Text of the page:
Com­mu­nity gar­den takes shape


About 40 green-fin­gered res­i­dents pitched in to build raised beds on Au­gust 6 for a new com­mu­nity gar­den in Hau­raki Tce, Thames.

Res­i­dent Samantha Claire said the idea for the com­mu­nity gar­den was pitched sev­eral years ago.

‘‘At that time, the re­serve had kind of died a bit of a slow death, the play­ground was aw­ful and there wasn’t much go­ing on,’’ she said.

‘‘And then slowly, there was a bit of mo­men­tum pick­ing up.

‘‘They planted na­tives down the bot­tom, fruit trees have been planted by Thames Be Fruit­ful, the Thames South class re­vamped the play­ground, and there was just that sense of some­thing that was ready to get more pos­i­tive.’’

The gar­den is a Tran­si­tion Town Thames (T3) project, made pos­si­ble with fund­ing from the Thames Com­mu­nity Board and do­na­tions from Trin­ity Real Es­tate and pri­vate donors.

There were also fu­ture pledges from lo­cal busi­nesses, and a do­na­tion of ma­te­ri­als from Mitre 10 and ITM Bar­gain Boards in Kopu, she said.

Dur­ing the work­ing bee, res­i­dents made four sta­bilised adobe mud brick raised beds with builder’s mix, which con­tains clay and gravel, and a small amount of ce­ment.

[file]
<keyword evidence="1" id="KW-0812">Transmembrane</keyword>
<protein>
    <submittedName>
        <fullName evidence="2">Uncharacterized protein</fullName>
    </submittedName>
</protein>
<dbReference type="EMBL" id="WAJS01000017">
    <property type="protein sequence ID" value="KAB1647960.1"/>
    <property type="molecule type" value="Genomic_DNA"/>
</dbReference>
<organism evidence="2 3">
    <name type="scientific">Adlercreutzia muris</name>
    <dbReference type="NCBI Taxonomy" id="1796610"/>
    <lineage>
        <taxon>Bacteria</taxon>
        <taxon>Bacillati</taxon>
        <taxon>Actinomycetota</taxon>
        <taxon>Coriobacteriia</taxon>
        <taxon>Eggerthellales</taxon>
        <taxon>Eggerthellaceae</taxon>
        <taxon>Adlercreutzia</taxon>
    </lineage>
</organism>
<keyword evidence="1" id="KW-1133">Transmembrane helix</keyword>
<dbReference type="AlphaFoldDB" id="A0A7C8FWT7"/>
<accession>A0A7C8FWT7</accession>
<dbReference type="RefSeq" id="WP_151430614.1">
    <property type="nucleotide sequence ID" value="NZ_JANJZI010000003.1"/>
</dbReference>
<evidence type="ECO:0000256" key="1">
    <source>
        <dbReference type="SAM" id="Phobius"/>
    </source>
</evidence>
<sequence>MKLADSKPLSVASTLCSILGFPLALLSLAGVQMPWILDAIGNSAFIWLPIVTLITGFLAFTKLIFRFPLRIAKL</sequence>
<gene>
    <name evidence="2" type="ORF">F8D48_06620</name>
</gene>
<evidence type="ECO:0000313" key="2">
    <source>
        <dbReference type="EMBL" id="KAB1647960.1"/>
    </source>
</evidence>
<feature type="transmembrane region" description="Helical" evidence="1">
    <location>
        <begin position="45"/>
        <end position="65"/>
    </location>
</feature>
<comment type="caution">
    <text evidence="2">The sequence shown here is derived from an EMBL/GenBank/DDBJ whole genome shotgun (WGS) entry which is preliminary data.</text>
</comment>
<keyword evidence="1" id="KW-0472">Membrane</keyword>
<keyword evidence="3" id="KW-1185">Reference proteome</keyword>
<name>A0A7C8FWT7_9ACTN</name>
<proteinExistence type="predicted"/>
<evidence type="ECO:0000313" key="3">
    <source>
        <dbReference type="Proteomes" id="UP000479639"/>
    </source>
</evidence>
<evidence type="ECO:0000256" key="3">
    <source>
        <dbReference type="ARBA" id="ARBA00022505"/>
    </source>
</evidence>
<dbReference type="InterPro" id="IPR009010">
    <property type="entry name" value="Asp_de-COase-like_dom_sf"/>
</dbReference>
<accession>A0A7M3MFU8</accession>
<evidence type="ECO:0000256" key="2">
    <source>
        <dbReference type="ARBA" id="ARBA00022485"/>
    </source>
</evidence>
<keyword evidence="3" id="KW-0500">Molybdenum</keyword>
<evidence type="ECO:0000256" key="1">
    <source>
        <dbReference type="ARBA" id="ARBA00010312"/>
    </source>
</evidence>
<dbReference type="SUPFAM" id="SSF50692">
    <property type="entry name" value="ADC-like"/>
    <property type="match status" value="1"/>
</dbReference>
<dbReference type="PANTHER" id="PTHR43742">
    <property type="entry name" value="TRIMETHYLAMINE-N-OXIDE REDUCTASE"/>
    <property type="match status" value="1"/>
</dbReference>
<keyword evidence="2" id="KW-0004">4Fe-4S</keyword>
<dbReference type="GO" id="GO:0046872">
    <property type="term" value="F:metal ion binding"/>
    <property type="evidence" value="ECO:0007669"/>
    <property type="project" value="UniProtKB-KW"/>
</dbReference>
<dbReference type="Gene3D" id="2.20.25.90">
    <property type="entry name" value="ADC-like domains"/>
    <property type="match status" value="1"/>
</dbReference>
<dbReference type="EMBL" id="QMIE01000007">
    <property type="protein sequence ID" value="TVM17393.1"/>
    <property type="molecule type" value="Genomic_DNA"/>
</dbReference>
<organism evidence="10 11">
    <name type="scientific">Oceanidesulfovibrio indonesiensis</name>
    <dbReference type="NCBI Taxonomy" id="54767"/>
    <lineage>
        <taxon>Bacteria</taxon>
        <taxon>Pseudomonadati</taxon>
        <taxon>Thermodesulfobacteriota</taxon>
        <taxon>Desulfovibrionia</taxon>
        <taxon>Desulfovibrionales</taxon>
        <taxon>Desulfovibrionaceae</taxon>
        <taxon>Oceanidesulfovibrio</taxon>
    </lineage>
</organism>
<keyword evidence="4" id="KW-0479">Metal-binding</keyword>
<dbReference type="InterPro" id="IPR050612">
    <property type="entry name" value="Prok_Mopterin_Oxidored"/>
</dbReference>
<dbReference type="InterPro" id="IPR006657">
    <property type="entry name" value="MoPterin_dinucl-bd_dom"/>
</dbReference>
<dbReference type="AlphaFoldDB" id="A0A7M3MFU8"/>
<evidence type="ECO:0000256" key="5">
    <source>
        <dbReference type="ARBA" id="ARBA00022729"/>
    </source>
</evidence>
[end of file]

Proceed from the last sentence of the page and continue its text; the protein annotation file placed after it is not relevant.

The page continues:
They also planted 10 fei­joa trees to mark the edge of the com­mu­nity gar­den space.

An­other four raised beds will be built in late Au­gust in time for spring plant­ing and a com­post and gar­den shed was also planned.

The gar­den would be open to any­one who lives in the area who wanted to grow their own food at a time when fruit and veg­eta­bles were in­creas­ingly ex­pen­sive for many fam­i­lies, Claire said.

‘‘You don’t want to pay five bucks for a cau­li­flower when you can grow your own,’’ she said.

‘‘I’m a great be­liever in com­mu­nity gar­dens, they are so great on so many lev­els, peo­ple learn how to grow their own food, it in­creases food se­cu­rity.’’

The com­mu­nity gar­den would also be so­cial for res­i­dents, in­clud­ing chil­dren, she said.

‘‘We were all work­ing to­gether yes­ter­day, it doesn’t mat­ter where you come from, who you are, what lan­guage you speak, what your so­cial de­mo­graphic is, it’s just ev­ery­one muck­ing in to­gether, kids, older peo­ple. It’s a real re­la­tion­ship builder,’’ she said.

‘‘We’re talk­ing about it as a gar­den but for us at T3, it’s actu- ally about build­ing this com­mu­nity.

‘‘It’s about peo­ple con­nect­ing with each other, hav­ing some­thing pos­i­tive to do for younger kids to know how to grow their own food but also hav­ing some­thing bet­ter than sit­ting on the couch watch­ing telly.’’


Vol­un­teers help build the adobe raised beds for the Hau­raki Tce com­mu­nity gar­den.

A group of res­i­dents and vol­un­teers make a start on the first raised bed.

The first adobe bricks go down for the Hau­raki Tce com­mu­nity gar­den.

The first four of eight raised beds take shape at the end of the day.

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